Intussuscepting giant liposarcoma of the oesophagus
L Di Mascio, L Gamble, S Wajed, M Winslet
Department of Surgery, Royal Free Hospital, Hampstead, London, NW3 2QG, United Kingdom
L Di Mascio
Department of Surgery, Royal Free Hospital, Hampstead, London, NW3 2QG
|How to cite this article:|
Di Mascio L, Gamble L, Wajed S, Winslet M. Intussuscepting giant liposarcoma of the oesophagus.J Postgrad Med 2006;52:231-232
|How to cite this URL:|
Di Mascio L, Gamble L, Wajed S, Winslet M. Intussuscepting giant liposarcoma of the oesophagus. J Postgrad Med [serial online] 2006 [cited 2023 Mar 30 ];52:231-232
Available from: https://www.jpgmonline.com/text.asp?2006/52/3/231/26539
Liposarcoma of the oesophagus is exceedingly rare. There are only thirteen previous reports in the world literature. We present the first incidence of oesophageal liposarcoma presenting as an acute upper gastrointestinal bleed and a previously unreported technique of surgical management.
A 44 year old man presented to the accident and emergency department with collapse following acute upper gastrointestinal bleed. In recent months he had suffered from progressive dysphagia and odynophagia.
Following stabilisation, upper gastrointestinal endoscopy was performed. This revealed a large submucosal lesion arising 22 cm from the incisors. The lesion occupied the entire oesophageal lumen, distending it considerably. It extended down towards the gastro-oesophageal junction and was intermittently prolapsing into the gastric body.
Computerised tomography (CT) [Figure 1] and magnetic resonance imaging (MRI) [Figure 2] confirmed the presence of a lesion contained within the submucosal plane of the oesophagus. Radiological features the lesion to be mainly fatty but with significant vascularity within it. No extra-oesophageal disease was seen.
An Ivor Lewis oesophagectomy was planned due to the high index of suspicion of malignancy within the lesion. At laparotomy, the mass was found prolapsing into the antrum of the stomach. It was not possible to get above the mass and it was irreducible. Access via the right thoracotomy revealed that a formal oesophagectomy was not technically feasible due to the shear size and length of the lesion and it's proximal extent. The lower oesophagus therefore was opened longitudinally and the lesion assessed to see if it could be enucleated. An uninvolved mucosal pedicle was identified as arising from the upper third oesophagus. The mass was delivered into the thoracic cavity with gentle traction and the pedicle was transected with a GIA-stapler. The lesion delivered in its entirety and the oesophagotomy closed in two layers.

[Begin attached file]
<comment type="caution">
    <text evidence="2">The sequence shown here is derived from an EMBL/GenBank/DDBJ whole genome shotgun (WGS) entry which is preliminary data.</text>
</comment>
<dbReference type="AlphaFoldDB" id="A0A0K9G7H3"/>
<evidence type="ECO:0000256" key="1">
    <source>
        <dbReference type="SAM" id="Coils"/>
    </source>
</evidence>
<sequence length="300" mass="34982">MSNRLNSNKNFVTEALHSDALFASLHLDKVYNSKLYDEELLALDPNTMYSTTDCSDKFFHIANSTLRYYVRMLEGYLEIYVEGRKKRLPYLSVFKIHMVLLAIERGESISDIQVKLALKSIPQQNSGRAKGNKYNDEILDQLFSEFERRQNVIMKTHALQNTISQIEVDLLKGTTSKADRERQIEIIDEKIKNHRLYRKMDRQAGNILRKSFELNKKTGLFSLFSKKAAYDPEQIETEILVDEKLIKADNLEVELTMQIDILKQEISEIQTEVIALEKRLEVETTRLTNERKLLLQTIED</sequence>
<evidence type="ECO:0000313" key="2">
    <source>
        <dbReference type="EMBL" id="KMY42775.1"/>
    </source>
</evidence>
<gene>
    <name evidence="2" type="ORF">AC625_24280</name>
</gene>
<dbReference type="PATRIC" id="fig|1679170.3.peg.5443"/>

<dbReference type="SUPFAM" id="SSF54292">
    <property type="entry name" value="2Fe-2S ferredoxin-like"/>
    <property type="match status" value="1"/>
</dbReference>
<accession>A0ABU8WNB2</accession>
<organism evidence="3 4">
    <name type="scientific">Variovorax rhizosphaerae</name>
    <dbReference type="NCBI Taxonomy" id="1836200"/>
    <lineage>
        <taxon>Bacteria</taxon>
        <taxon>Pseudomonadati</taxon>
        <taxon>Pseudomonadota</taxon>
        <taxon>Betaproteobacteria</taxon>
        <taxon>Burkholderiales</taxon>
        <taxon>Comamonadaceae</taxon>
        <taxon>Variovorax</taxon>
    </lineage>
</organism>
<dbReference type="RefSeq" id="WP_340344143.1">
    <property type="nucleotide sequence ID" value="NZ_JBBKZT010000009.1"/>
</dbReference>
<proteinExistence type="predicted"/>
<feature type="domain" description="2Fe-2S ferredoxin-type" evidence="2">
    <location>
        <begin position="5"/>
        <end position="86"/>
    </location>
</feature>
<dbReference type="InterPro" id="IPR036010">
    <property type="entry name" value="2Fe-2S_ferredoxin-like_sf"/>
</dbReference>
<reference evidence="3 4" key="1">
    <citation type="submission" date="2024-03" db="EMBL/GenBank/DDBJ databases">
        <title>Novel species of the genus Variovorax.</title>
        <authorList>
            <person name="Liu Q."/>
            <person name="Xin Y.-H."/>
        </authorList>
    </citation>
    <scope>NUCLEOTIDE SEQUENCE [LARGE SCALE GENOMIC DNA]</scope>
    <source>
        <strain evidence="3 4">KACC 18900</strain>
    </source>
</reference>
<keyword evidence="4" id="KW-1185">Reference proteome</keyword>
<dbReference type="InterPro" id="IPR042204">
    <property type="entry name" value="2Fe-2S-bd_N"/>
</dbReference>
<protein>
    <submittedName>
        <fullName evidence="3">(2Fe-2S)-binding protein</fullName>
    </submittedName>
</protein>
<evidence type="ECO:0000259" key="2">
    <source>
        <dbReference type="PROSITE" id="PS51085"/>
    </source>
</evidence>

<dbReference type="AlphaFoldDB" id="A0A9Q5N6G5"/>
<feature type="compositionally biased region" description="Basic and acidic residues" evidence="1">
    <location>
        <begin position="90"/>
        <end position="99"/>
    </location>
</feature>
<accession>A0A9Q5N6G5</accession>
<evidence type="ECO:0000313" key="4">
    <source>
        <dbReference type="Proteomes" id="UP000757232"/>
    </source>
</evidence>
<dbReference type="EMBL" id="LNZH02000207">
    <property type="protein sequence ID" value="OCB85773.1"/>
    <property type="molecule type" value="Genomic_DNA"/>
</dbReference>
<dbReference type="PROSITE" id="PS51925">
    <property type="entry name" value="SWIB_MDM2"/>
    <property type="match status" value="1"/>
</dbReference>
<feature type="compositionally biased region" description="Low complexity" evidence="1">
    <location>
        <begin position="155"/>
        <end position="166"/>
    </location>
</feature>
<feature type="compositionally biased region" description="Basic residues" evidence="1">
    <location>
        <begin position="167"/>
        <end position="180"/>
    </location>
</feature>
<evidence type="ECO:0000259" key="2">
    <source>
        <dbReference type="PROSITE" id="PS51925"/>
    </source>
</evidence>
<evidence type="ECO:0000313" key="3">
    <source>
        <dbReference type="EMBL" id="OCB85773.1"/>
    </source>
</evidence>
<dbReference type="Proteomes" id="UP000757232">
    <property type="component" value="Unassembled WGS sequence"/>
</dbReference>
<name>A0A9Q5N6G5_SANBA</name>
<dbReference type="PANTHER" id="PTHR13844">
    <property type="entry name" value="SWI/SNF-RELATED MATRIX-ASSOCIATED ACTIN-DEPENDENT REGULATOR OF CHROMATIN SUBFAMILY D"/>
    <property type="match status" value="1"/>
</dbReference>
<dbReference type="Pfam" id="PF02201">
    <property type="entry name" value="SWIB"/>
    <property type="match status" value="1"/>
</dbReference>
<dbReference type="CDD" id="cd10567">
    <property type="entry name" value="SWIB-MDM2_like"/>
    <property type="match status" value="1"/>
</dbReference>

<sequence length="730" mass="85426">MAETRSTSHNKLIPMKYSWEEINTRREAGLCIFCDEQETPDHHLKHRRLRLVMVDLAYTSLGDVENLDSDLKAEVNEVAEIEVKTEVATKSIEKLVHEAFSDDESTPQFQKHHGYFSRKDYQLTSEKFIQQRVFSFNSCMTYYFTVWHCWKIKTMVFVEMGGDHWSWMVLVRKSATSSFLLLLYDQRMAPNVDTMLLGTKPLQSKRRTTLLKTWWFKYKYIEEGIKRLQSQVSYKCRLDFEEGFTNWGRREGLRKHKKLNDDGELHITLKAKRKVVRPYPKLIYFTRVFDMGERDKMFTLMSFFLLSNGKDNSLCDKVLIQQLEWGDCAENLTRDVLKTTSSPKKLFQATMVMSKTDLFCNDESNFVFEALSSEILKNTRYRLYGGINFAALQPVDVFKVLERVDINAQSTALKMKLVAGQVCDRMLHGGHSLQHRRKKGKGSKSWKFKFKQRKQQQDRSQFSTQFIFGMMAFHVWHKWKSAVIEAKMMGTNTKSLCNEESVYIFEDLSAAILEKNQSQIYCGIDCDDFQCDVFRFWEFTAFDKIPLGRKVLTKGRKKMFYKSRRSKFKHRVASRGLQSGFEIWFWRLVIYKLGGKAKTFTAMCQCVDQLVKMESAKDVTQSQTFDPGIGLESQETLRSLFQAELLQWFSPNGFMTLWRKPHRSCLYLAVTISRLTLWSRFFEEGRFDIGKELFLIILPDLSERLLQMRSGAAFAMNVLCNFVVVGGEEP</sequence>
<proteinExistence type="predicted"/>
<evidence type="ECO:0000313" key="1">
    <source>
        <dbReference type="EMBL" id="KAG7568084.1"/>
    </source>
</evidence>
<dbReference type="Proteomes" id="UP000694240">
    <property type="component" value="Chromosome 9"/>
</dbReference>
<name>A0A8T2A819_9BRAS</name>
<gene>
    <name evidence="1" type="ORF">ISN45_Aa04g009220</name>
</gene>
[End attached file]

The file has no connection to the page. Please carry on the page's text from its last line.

Histological analysis confirmed that the lesion was that of a well-differentiated liposarcoma. The transected pedicle was free of disease and therefore all resection margins were clear.
The long term follow up of the case as yet is unknown. The patient, however, remains disease free after 3 years.
Oesophageal liposarcoma is exceedingly rare. To date, we know of only thirteen previous cases reported in the world literature.,,, The clinical presentation can be variable. All patients reported dysphagia but patients may be surprisingly symptom free until the tumour has attained a considerable size. Other symptoms include: weight loss, respiratory distress, fever, gastrointestinal bleeding, odynophagia and even oral regurgitation and protrusion of the tumour. The differential diagnosis include lymphoma, but it is difficult to establish this without surgical removal and histological examination
With such limited worldwide experience in managing this condition, a single method by which this condition can be treated is unestablished. The unorthodox surgical management in this case was needed due to the sheer size and site of fixation of the tumour. It reveals that perhaps these rare oesophageal tumours can be resected without the need for formal oesophagectomy if a narrow pedicle can be identified.
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